In The Abaco islands' unstressful environment, people are naturally open, friendly, relaxed and honest. If you're a card-carrying member of the "if it's Tuesday it must be Belgium" club, The Abacos is not your cup of tea. If you are easily upset by people who don't see time as an important element of their lives, you should probably avoid visiting The Abacos. However, if you're willing to make the most of the moment, to seize an unexpected opportunity and make it yours, we have a room with a comfortable bed waiting for you in Green Turtle.

Your vacation in The Abacos is not composed of a series of carefully planned, scheduled and timed events. Rather, it is an adventure you create as a result of your own open-minded curiosity, your willingness to "try something new" ... and your genuinely out-going personality. Introverts need not apply. Your individual actions or lack of actions will, to a very large extent, determine how much you enjoy your sojourn in The Abacos.

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Reason #5 -- Our islands' simple, honest, sincere and extraordinarily uncomplicated LIFESTYLE:

It's not unusual to walk down one of our settlement's streets and be greeted in a warm and sincere fashion by one of the settlement's residents ... and then be invited back to your "greeter's" home for a taste of fresh-baked Bahama bread or conch salad. You might even be invited to join your host's family for church services or Sunday Abaconian dinner!

Although the "Information Super-Highway" has finally reached The Abacos ("reached" in Abaconian means "arrived" ... as in "he done reached"), most of our islands' roads are receiving a much-needed "roll and resurface" (thanks to our recently re-elected Prime Minister whose home district just happens to be the Abacos!), and mostly dependable electrical and telephone service is being "piped in" from Marsh Harbour to our outlying settlements and offshore cays ... The Abacos are not about to jump into the 21st Century with both feet.

Most of the smaller settlements and cays still have "all grades" schoolrooms, at least one of our cays doesn't allow cars, and much of the commerce occurring in our less populated areas is still partially based on barter [10 tomatoes equal 1 lobster and 1 conch, or something like that!].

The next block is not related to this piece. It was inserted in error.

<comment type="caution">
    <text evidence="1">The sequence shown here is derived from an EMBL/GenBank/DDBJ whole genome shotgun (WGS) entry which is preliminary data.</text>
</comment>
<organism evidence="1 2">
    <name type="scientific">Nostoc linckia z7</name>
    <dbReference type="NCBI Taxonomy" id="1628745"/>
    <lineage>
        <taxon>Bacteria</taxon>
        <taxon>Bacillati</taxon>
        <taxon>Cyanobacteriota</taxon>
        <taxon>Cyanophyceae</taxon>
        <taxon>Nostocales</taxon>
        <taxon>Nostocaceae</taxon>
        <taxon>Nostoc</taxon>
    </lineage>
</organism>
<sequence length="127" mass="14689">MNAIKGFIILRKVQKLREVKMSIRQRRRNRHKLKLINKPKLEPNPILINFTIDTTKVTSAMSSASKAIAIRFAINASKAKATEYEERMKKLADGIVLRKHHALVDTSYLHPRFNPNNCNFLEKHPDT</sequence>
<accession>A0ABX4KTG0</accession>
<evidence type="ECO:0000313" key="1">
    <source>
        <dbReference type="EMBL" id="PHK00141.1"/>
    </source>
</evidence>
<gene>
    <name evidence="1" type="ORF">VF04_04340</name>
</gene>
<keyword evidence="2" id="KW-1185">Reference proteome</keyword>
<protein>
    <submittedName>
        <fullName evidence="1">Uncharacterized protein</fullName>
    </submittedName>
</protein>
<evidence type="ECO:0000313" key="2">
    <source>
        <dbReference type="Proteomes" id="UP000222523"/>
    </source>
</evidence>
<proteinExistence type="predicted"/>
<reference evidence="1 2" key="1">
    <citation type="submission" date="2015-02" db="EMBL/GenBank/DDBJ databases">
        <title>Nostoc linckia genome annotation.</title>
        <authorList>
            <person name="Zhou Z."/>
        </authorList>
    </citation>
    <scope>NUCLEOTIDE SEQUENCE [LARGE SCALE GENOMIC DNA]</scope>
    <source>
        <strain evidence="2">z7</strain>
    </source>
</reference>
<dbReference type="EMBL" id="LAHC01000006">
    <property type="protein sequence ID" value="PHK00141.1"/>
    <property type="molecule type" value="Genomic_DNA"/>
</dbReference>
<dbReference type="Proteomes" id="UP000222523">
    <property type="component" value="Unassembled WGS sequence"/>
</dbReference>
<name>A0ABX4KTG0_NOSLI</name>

That's the way our islands have been for hundreds of years, and they're not going to change overnight. Even with the recent (the last decade) influx of new-to-our-islands Travelers, The Abacos' uncomplicated version of "fast food" usually takes 30 to 45 minutes to prepare ... and it's worth every minute of the wait! "Fried everything" is the norm [peas 'n rice, all kinds of fish, potatoes, the omni-present hamburger, conchburger or fishburger and a whole lot of other island treats]. While Marsh Harbour has seen the introduction of a Pizza Hut (which is no longer part of the franchise) and various other Abacoized versions of American fast food institutions, this variety of eating experience is avoided by the vast majority of Abaconians.

"Simple is better" has been a guiding principal in the lives of Abaconians for a long, long time, and this philosophy is plainly evident in just about everything that happens in our islands. A handshake is still binding. A promise is still a statement made to be kept ... or not made at all. And a warm Abaconian welcome is exactly what it appears to be ... a sincere, uncomplicated, person-to-person greeting, not an artificially uttered sentiment or a "canned", rehearsed or practiced group of words written by a faceless, passionless tourism board.


If you are truly a Traveler and a lover of sparsely populated islands, we warmly welcome you to The Abacos - a truly multi-faceted, uniquely pleasurable grouping of under- or un-populated "tropical" islands. We realize we're far from perfect, but at least we realize this and we're working on it!

In addition to revelling in our islands' natural beauty and pristine environment, a trip to The Abacos can be an enjoyable education in human values and human nature, so please visit us with your eyes and your mind open. If you're an Island Traveler, you won't regret for a minute the time you spend in our islands, and you'll probably remember your Abacos adventures for a lifetime.